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Kobayashi, K, Ando, K, Seki, T, Hamada, T, Suzuki, K, Ishiguro, N, Hasegawa, Y & Imagama, S 2019, 'Carotid artery plaque screening using abdominal aortic calcification on lumbar radiographs' PLoS One, vol. 14, no. 1, e0209175. https://doi.org/10.1371/journal.pone.0209175

Carotid artery plaque screening using abdominal aortic calcification on lumbar radiographs. / Kobayashi, Kazuyoshi; Ando, Kei; Seki, Taisuke; Hamada, Takashi; Suzuki, Koji; Ishiguro, Naoki; Hasegawa, Yukiharu; Imagama, Shiro.

In: PLoS One, Vol. 14, No. 1, e0209175, 01.01.2019.

Research output: Contribution to journalArticle

TY - JOUR

T1 - Carotid artery plaque screening using abdominal aortic calcification on lumbar radiographs

AU - Kobayashi, Kazuyoshi

AU - Ando, Kei

AU - Seki, Taisuke

AU - Hamada, Takashi

AU - Suzuki, Koji

AU - Ishiguro, Naoki

AU - Hasegawa, Yukiharu

AU - Imagama, Shiro

PY - 2019/1/1

Y1 - 2019/1/1

N2 - Aim Arteriosclerotic disease is increasing due to aging of the population, and is associated with diabetes, hypertension, hyperlipidemia, obesity, and smoking. This disease may result in fatal cerebrovascular disease, and especially cardiogenic cerebral embolism caused by artery plaque-based atherothrombotic cerebral infarction. The study was performed to examine the relationship of abdominal aortic calcification (AAC) on lumbar radiographs with carotid intima-media complex thickness (IMT), factors associated with carotid artery plaque, and cutoff values in middle-aged and elderly people. Patients and methods The subjects were 309 healthy volunteers (average age 63 years) who attended a health checkup supported by a local government in 2015. The AAC-24 score was determined on lumbar lateral standing radiographs and was categorized as 0 (54% of subjects),1–4 (31%), and 5 (severe, 15%). Carotid ultrasonography was used to evaluate IMT of the common carotid artery. Carotid artery plaque was defined as IMT >1.1 mm. Body mass index (BMI), hypertension, diabetes mellitus (DM), dyslipidemia, smoking, alcohol intake, and osteoporosis were examined. Results Of 309 cases, 142 (46%) had AAC and 104 (34%) had carotid artery plaque. Thus, 15% (n = 45) had severe AAC. Age, prevalence of DM and carotid artery plaque increased with severity of AAC. In patients with carotid artery plaque (n = 104), age (67.8±7.5 vs. 61.0±10.1 years), % male (56% vs. 39%), BMI (22.9±2.8 vs. 23.7±3.5), AAC rate (58% vs. 40%) and AAC-24 score (3 (0, 8) vs. 0 (0, 2)) were all significantly higher than in those (n = 205) without carotid artery plaque. In multivariate analysis, age (OR 1.172), male gender (OR 1.654), AAC (OR 1.352), and AAC-24 5 (OR 4.191) were significantly associated with carotid artery plaque. Combining AAC-24 with age significantly increased the AUC from 0.632 to 0.834 (p<0.05). Conclusion There was a significant relationship between AAC on lumbar radiographs and carotid IMT.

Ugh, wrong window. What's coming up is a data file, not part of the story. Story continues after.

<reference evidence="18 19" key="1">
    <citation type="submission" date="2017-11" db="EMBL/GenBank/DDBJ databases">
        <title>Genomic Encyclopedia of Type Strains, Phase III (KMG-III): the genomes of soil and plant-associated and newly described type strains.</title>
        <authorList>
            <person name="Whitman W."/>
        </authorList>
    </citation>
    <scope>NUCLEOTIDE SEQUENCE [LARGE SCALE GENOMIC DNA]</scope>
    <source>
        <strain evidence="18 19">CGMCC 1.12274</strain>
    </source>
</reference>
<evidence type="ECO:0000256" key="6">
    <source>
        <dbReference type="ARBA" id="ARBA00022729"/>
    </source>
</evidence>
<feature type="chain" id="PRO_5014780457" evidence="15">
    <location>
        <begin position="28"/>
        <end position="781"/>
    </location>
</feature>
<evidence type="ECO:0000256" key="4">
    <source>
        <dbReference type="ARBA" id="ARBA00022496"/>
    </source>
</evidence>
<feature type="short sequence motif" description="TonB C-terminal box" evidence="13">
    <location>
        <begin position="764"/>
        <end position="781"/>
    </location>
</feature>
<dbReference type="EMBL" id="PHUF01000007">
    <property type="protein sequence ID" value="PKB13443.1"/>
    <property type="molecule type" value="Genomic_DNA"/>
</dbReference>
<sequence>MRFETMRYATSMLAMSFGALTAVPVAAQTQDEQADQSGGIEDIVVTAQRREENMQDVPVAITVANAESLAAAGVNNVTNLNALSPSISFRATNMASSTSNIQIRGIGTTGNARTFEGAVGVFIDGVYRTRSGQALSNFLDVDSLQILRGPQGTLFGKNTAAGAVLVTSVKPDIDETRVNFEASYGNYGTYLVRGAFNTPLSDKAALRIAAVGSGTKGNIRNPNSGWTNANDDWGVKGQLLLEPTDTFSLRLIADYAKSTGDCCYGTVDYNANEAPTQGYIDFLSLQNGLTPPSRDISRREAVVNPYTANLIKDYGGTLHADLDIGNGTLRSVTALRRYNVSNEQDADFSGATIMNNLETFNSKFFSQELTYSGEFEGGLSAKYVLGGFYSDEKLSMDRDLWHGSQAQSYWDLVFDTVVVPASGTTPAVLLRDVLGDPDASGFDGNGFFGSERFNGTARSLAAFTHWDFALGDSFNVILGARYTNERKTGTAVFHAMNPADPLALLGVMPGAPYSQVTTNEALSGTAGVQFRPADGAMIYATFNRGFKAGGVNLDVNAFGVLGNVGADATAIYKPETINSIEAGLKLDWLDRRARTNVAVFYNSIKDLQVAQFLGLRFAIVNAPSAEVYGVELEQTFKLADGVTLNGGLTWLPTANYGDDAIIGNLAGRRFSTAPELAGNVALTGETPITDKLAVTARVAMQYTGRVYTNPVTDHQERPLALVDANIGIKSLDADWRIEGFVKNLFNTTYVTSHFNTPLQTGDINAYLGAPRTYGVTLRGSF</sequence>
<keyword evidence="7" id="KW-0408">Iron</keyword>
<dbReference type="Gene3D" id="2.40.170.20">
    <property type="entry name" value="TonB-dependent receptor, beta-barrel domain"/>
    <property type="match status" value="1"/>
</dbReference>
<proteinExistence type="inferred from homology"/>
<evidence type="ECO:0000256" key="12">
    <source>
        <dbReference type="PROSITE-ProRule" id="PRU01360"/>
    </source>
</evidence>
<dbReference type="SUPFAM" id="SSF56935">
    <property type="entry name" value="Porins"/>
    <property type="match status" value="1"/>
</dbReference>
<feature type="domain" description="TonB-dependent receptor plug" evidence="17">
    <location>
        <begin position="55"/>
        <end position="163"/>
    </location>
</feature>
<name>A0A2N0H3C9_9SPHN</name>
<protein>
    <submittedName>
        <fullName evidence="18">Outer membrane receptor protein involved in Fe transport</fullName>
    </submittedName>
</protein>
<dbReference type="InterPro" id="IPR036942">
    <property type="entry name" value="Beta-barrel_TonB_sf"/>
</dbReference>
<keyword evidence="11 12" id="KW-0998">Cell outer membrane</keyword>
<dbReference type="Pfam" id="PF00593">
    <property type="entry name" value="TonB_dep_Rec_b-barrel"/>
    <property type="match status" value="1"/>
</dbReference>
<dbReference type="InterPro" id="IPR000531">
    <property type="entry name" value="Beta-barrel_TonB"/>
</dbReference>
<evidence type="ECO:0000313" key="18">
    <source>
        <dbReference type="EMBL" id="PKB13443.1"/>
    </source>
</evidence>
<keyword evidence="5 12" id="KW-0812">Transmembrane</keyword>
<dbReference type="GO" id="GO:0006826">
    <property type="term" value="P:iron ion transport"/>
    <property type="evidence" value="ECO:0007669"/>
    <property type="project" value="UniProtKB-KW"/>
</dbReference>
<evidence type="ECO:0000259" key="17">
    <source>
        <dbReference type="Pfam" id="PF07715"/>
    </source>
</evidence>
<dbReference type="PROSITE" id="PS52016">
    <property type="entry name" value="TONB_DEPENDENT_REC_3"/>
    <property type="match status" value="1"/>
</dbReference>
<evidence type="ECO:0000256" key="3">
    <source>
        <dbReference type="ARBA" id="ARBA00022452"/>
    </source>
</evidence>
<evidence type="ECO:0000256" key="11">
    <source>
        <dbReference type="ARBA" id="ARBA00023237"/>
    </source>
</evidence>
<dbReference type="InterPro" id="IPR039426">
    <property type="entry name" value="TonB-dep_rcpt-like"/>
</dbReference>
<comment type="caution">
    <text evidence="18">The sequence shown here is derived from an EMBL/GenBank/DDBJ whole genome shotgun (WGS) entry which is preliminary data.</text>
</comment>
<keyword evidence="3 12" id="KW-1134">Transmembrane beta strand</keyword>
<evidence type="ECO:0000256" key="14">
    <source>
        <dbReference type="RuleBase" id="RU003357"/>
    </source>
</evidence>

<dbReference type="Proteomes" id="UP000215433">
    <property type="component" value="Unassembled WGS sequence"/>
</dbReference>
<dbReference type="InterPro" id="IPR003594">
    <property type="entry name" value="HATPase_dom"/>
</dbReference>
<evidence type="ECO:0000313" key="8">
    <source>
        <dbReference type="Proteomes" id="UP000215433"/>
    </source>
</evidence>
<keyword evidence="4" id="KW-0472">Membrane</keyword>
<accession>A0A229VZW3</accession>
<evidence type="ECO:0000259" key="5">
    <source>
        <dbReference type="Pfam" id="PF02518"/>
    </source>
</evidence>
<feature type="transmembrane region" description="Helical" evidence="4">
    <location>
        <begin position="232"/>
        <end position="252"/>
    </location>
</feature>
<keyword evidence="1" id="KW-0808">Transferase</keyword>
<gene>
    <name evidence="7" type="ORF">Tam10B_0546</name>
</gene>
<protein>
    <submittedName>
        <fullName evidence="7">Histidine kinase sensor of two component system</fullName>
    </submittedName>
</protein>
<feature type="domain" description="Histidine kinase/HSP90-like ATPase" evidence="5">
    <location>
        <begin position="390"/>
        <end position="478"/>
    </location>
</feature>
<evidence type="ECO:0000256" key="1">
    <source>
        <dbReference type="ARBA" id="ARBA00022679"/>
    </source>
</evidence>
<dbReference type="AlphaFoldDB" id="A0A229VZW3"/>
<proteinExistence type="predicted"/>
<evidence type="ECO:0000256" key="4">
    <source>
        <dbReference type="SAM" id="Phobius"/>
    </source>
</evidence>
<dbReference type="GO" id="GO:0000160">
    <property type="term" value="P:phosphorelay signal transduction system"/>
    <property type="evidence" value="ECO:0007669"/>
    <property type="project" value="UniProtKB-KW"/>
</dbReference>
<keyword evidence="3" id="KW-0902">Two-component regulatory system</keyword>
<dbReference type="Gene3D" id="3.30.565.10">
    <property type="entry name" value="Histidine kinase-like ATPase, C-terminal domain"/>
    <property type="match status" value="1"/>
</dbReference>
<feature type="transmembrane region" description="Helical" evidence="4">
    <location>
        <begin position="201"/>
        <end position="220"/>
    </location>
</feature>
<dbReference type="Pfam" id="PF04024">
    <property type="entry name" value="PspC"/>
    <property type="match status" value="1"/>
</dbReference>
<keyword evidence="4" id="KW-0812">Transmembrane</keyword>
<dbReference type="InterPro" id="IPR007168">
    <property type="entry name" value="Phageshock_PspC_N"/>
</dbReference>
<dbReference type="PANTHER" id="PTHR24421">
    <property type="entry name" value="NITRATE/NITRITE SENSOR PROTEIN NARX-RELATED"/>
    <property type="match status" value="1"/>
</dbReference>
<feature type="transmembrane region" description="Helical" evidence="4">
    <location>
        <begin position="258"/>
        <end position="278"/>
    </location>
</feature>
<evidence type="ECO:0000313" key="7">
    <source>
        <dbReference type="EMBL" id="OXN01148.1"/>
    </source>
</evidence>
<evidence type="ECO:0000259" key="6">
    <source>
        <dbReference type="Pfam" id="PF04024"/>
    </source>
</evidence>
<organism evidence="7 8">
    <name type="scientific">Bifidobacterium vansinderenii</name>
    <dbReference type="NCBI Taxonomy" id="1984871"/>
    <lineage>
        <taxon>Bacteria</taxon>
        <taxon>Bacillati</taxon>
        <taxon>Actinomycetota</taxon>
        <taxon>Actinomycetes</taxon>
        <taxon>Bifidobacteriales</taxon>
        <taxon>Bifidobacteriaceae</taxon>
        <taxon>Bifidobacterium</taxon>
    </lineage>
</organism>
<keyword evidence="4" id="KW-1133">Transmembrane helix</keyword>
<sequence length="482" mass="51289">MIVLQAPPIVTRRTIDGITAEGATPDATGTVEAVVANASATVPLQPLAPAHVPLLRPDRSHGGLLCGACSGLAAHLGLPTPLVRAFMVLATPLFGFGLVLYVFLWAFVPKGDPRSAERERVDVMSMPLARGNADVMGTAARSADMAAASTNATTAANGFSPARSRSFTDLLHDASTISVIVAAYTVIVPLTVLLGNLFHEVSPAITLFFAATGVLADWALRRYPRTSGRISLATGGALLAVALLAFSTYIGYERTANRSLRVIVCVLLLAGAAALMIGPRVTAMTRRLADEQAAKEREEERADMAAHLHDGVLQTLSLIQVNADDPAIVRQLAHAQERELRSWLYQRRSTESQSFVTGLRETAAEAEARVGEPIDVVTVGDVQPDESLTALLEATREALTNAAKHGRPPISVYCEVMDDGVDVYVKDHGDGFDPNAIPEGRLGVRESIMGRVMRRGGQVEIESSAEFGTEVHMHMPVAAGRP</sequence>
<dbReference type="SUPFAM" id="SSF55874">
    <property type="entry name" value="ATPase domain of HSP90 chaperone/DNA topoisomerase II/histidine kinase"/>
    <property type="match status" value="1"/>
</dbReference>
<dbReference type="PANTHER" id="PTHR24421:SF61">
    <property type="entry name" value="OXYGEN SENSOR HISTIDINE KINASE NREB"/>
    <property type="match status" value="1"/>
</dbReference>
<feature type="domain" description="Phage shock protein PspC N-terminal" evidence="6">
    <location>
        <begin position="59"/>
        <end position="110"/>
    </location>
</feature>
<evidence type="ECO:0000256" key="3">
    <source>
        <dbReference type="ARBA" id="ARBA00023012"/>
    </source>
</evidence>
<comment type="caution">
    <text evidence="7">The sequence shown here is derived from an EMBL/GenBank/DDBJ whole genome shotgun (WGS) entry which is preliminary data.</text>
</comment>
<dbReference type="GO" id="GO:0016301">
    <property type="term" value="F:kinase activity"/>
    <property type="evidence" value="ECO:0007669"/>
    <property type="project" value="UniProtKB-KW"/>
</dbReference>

AB - Aim Arteriosclerotic disease is increasing due to aging of the population, and is associated with diabetes, hypertension, hyperlipidemia, obesity, and smoking. This disease may result in fatal cerebrovascular disease, and especially cardiogenic cerebral embolism caused by artery plaque-based atherothrombotic cerebral infarction. The study was performed to examine the relationship of abdominal aortic calcification (AAC) on lumbar radiographs with carotid intima-media complex thickness (IMT), factors associated with carotid artery plaque, and cutoff values in middle-aged and elderly people. Patients and methods The subjects were 309 healthy volunteers (average age 63 years) who attended a health checkup supported by a local government in 2015. The AAC-24 score was determined on lumbar lateral standing radiographs and was categorized as 0 (54% of subjects),1–4 (31%), and 5 (severe, 15%). Carotid ultrasonography was used to evaluate IMT of the common carotid artery. Carotid artery plaque was defined as IMT >1.1 mm. Body mass index (BMI), hypertension, diabetes mellitus (DM), dyslipidemia, smoking, alcohol intake, and osteoporosis were examined. Results Of 309 cases, 142 (46%) had AAC and 104 (34%) had carotid artery plaque. Thus, 15% (n = 45) had severe AAC. Age, prevalence of DM and carotid artery plaque increased with severity of AAC. In patients with carotid artery plaque (n = 104), age (67.8±7.5 vs. 61.0±10.1 years), % male (56% vs. 39%), BMI (22.9±2.8 vs. 23.7±3.5), AAC rate (58% vs. 40%) and AAC-24 score (3 (0, 8) vs. 0 (0, 2)) were all significantly higher than in those (n = 205) without carotid artery plaque. In multivariate analysis, age (OR 1.172), male gender (OR 1.654), AAC (OR 1.352), and AAC-24 5 (OR 4.191) were significantly associated with carotid artery plaque. Combining AAC-24 with age significantly increased the AUC from 0.632 to 0.834 (p<0.05). Conclusion There was a significant relationship between AAC on lumbar radiographs and carotid IMT.